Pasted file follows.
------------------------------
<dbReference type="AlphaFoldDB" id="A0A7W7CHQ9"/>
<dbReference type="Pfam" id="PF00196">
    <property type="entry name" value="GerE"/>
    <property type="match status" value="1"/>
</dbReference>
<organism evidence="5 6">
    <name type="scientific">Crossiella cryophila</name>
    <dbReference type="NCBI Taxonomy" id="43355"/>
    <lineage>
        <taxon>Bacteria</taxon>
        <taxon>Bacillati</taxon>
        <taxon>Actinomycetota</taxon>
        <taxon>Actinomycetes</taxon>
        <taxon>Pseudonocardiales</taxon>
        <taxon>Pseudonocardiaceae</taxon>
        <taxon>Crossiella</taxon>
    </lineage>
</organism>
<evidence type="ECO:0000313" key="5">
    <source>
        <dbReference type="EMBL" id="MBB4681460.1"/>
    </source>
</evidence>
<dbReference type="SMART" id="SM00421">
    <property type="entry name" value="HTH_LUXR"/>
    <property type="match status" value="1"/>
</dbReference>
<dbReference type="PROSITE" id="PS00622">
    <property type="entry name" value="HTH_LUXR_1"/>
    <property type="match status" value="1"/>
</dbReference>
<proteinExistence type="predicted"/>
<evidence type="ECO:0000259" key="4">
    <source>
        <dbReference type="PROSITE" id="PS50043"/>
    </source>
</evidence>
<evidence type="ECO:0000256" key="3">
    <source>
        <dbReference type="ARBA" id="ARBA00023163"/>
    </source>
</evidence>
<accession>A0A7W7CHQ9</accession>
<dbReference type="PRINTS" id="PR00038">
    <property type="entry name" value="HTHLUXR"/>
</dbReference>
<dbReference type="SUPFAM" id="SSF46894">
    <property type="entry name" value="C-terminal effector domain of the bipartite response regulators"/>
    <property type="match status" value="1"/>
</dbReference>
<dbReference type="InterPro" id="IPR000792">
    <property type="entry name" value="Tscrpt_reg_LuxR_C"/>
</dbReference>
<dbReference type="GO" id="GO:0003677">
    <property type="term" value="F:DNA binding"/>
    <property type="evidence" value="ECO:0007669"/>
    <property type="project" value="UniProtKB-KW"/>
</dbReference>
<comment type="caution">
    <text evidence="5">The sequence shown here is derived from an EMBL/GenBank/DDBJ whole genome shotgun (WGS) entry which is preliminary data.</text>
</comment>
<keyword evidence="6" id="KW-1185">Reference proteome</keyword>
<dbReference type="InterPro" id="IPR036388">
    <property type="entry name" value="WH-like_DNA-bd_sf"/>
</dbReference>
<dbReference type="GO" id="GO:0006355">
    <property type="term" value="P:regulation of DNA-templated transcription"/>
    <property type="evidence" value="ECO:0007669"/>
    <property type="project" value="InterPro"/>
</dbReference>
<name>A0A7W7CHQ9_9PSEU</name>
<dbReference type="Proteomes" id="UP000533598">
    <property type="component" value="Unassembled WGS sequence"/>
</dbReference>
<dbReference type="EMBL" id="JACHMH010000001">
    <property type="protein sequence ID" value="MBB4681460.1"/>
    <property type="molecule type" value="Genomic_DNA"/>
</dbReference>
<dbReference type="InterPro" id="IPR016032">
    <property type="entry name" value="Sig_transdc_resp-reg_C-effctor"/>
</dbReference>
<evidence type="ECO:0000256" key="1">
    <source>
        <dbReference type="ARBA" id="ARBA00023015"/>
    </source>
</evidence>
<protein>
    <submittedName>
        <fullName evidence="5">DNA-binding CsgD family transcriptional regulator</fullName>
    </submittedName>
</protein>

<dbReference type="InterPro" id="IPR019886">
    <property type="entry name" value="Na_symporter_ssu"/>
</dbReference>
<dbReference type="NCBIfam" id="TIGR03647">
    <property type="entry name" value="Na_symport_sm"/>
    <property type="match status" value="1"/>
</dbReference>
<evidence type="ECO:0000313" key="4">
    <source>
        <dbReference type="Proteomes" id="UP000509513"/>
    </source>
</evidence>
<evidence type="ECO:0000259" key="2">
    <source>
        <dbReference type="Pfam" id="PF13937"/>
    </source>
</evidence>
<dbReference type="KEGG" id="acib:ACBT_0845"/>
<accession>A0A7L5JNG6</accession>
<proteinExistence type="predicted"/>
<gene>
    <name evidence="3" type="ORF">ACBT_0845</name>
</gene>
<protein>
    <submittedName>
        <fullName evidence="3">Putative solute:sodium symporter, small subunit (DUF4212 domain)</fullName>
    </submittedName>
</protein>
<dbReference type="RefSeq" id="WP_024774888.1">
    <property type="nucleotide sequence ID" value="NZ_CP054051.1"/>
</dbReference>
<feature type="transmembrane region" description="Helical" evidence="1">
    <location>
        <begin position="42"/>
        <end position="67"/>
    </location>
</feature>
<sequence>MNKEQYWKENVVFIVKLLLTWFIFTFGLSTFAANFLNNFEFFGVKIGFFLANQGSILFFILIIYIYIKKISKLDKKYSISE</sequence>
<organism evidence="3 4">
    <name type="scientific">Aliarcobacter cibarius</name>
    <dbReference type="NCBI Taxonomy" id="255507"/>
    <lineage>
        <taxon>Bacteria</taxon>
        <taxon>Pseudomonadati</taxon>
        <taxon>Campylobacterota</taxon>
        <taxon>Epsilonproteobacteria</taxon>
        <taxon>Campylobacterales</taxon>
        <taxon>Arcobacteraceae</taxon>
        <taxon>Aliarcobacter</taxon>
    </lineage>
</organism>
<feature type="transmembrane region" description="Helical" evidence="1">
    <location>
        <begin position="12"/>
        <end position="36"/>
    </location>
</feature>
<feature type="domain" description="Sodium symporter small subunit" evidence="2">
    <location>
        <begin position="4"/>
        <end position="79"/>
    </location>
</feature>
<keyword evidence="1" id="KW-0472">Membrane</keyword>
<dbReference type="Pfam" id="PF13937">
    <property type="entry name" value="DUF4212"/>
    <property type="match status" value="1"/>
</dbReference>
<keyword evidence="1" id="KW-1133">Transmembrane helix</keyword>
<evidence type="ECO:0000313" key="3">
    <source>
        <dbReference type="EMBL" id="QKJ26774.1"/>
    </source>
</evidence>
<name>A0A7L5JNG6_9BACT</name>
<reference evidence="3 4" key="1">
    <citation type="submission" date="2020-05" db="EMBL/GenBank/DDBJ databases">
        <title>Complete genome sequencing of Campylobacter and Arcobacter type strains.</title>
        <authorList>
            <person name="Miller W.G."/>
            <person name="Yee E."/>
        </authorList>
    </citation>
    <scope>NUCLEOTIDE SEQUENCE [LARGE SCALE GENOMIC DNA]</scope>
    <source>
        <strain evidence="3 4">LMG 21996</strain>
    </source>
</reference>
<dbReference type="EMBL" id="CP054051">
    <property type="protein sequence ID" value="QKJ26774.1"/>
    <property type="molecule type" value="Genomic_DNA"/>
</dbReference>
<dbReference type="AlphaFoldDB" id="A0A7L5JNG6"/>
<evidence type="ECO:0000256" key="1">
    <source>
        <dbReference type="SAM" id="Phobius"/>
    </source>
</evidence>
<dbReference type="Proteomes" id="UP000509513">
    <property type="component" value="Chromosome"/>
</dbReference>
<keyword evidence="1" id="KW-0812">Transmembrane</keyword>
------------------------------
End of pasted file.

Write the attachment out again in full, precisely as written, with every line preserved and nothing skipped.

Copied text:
<dbReference type="AlphaFoldDB" id="A0A7W7CHQ9"/>
<dbReference type="Pfam" id="PF00196">
    <property type="entry name" value="GerE"/>
    <property type="match status" value="1"/>
</dbReference>
<organism evidence="5 6">
    <name type="scientific">Crossiella cryophila</name>
    <dbReference type="NCBI Taxonomy" id="43355"/>
    <lineage>
        <taxon>Bacteria</taxon>
        <taxon>Bacillati</taxon>
        <taxon>Actinomycetota</taxon>
        <taxon>Actinomycetes</taxon>
        <taxon>Pseudonocardiales</taxon>
        <taxon>Pseudonocardiaceae</taxon>
        <taxon>Crossiella</taxon>
    </lineage>
</organism>
<evidence type="ECO:0000313" key="5">
    <source>
        <dbReference type="EMBL" id="MBB4681460.1"/>
    </source>
</evidence>
<dbReference type="SMART" id="SM00421">
    <property type="entry name" value="HTH_LUXR"/>
    <property type="match status" value="1"/>
</dbReference>
<dbReference type="PROSITE" id="PS00622">
    <property type="entry name" value="HTH_LUXR_1"/>
    <property type="match status" value="1"/>
</dbReference>
<proteinExistence type="predicted"/>
<evidence type="ECO:0000259" key="4">
    <source>
        <dbReference type="PROSITE" id="PS50043"/>
    </source>
</evidence>
<evidence type="ECO:0000256" key="3">
    <source>
        <dbReference type="ARBA" id="ARBA00023163"/>
    </source>
</evidence>
<accession>A0A7W7CHQ9</accession>
<dbReference type="PRINTS" id="PR00038">
    <property type="entry name" value="HTHLUXR"/>
</dbReference>
<dbReference type="SUPFAM" id="SSF46894">
    <property type="entry name" value="C-terminal effector domain of the bipartite response regulators"/>
    <property type="match status" value="1"/>
</dbReference>
<dbReference type="InterPro" id="IPR000792">
    <property type="entry name" value="Tscrpt_reg_LuxR_C"/>
</dbReference>
<dbReference type="GO" id="GO:0003677">
    <property type="term" value="F:DNA binding"/>
    <property type="evidence" value="ECO:0007669"/>
    <property type="project" value="UniProtKB-KW"/>
</dbReference>
<comment type="caution">
    <text evidence="5">The sequence shown here is derived from an EMBL/GenBank/DDBJ whole genome shotgun (WGS) entry which is preliminary data.</text>
</comment>
<keyword evidence="6" id="KW-1185">Reference proteome</keyword>
<dbReference type="InterPro" id="IPR036388">
    <property type="entry name" value="WH-like_DNA-bd_sf"/>
</dbReference>
<dbReference type="GO" id="GO:0006355">
    <property type="term" value="P:regulation of DNA-templated transcription"/>
    <property type="evidence" value="ECO:0007669"/>
    <property type="project" value="InterPro"/>
</dbReference>
<name>A0A7W7CHQ9_9PSEU</name>
<dbReference type="Proteomes" id="UP000533598">
    <property type="component" value="Unassembled WGS sequence"/>
</dbReference>
<dbReference type="EMBL" id="JACHMH010000001">
    <property type="protein sequence ID" value="MBB4681460.1"/>
    <property type="molecule type" value="Genomic_DNA"/>
</dbReference>
<dbReference type="InterPro" id="IPR016032">
    <property type="entry name" value="Sig_transdc_resp-reg_C-effctor"/>
</dbReference>
<evidence type="ECO:0000256" key="1">
    <source>
        <dbReference type="ARBA" id="ARBA00023015"/>
    </source>
</evidence>
<protein>
    <submittedName>
        <fullName evidence="5">DNA-binding CsgD family transcriptional regulator</fullName>
    </submittedName>
</protein>

<dbReference type="InterPro" id="IPR019886">
    <property type="entry name" value="Na_symporter_ssu"/>
</dbReference>
<dbReference type="NCBIfam" id="TIGR03647">
    <property type="entry name" value="Na_symport_sm"/>
    <property type="match status" value="1"/>
</dbReference>
<evidence type="ECO:0000313" key="4">
    <source>
        <dbReference type="Proteomes" id="UP000509513"/>
    </source>
</evidence>
<evidence type="ECO:0000259" key="2">
    <source>
        <dbReference type="Pfam" id="PF13937"/>
    </source>
</evidence>
<dbReference type="KEGG" id="acib:ACBT_0845"/>
<accession>A0A7L5JNG6</accession>
<proteinExistence type="predicted"/>
<gene>
    <name evidence="3" type="ORF">ACBT_0845</name>
</gene>
<protein>
    <submittedName>
        <fullName evidence="3">Putative solute:sodium symporter, small subunit (DUF4212 domain)</fullName>
    </submittedName>
</protein>
<dbReference type="RefSeq" id="WP_024774888.1">
    <property type="nucleotide sequence ID" value="NZ_CP054051.1"/>
</dbReference>
<feature type="transmembrane region" description="Helical" evidence="1">
    <location>
        <begin position="42"/>
        <end position="67"/>
    </location>
</feature>
<sequence>MNKEQYWKENVVFIVKLLLTWFIFTFGLSTFAANFLNNFEFFGVKIGFFLANQGSILFFILIIYIYIKKISKLDKKYSISE</sequence>
<organism evidence="3 4">
    <name type="scientific">Aliarcobacter cibarius</name>
    <dbReference type="NCBI Taxonomy" id="255507"/>
    <lineage>
        <taxon>Bacteria</taxon>
        <taxon>Pseudomonadati</taxon>
        <taxon>Campylobacterota</taxon>
        <taxon>Epsilonproteobacteria</taxon>
        <taxon>Campylobacterales</taxon>
        <taxon>Arcobacteraceae</taxon>
        <taxon>Aliarcobacter</taxon>
    </lineage>
</organism>
<feature type="transmembrane region" description="Helical" evidence="1">
    <location>
        <begin position="12"/>
        <end position="36"/>
    </location>
</feature>
<feature type="domain" description="Sodium symporter small subunit" evidence="2">
    <location>
        <begin position="4"/>
        <end position="79"/>
    </location>
</feature>
<keyword evidence="1" id="KW-0472">Membrane</keyword>
<dbReference type="Pfam" id="PF13937">
    <property type="entry name" value="DUF4212"/>
    <property type="match status" value="1"/>
</dbReference>
<keyword evidence="1" id="KW-1133">Transmembrane helix</keyword>
<evidence type="ECO:0000313" key="3">
    <source>
        <dbReference type="EMBL" id="QKJ26774.1"/>
    </source>
</evidence>
<name>A0A7L5JNG6_9BACT</name>
<reference evidence="3 4" key="1">
    <citation type="submission" date="2020-05" db="EMBL/GenBank/DDBJ databases">
        <title>Complete genome sequencing of Campylobacter and Arcobacter type strains.</title>
        <authorList>
            <person name="Miller W.G."/>
            <person name="Yee E."/>
        </authorList>
    </citation>
    <scope>NUCLEOTIDE SEQUENCE [LARGE SCALE GENOMIC DNA]</scope>
    <source>
        <strain evidence="3 4">LMG 21996</strain>
    </source>
</reference>
<dbReference type="EMBL" id="CP054051">
    <property type="protein sequence ID" value="QKJ26774.1"/>
    <property type="molecule type" value="Genomic_DNA"/>
</dbReference>
<dbReference type="AlphaFoldDB" id="A0A7L5JNG6"/>
<evidence type="ECO:0000256" key="1">
    <source>
        <dbReference type="SAM" id="Phobius"/>
    </source>
</evidence>
<dbReference type="Proteomes" id="UP000509513">
    <property type="component" value="Chromosome"/>
</dbReference>
<keyword evidence="1" id="KW-0812">Transmembrane</keyword>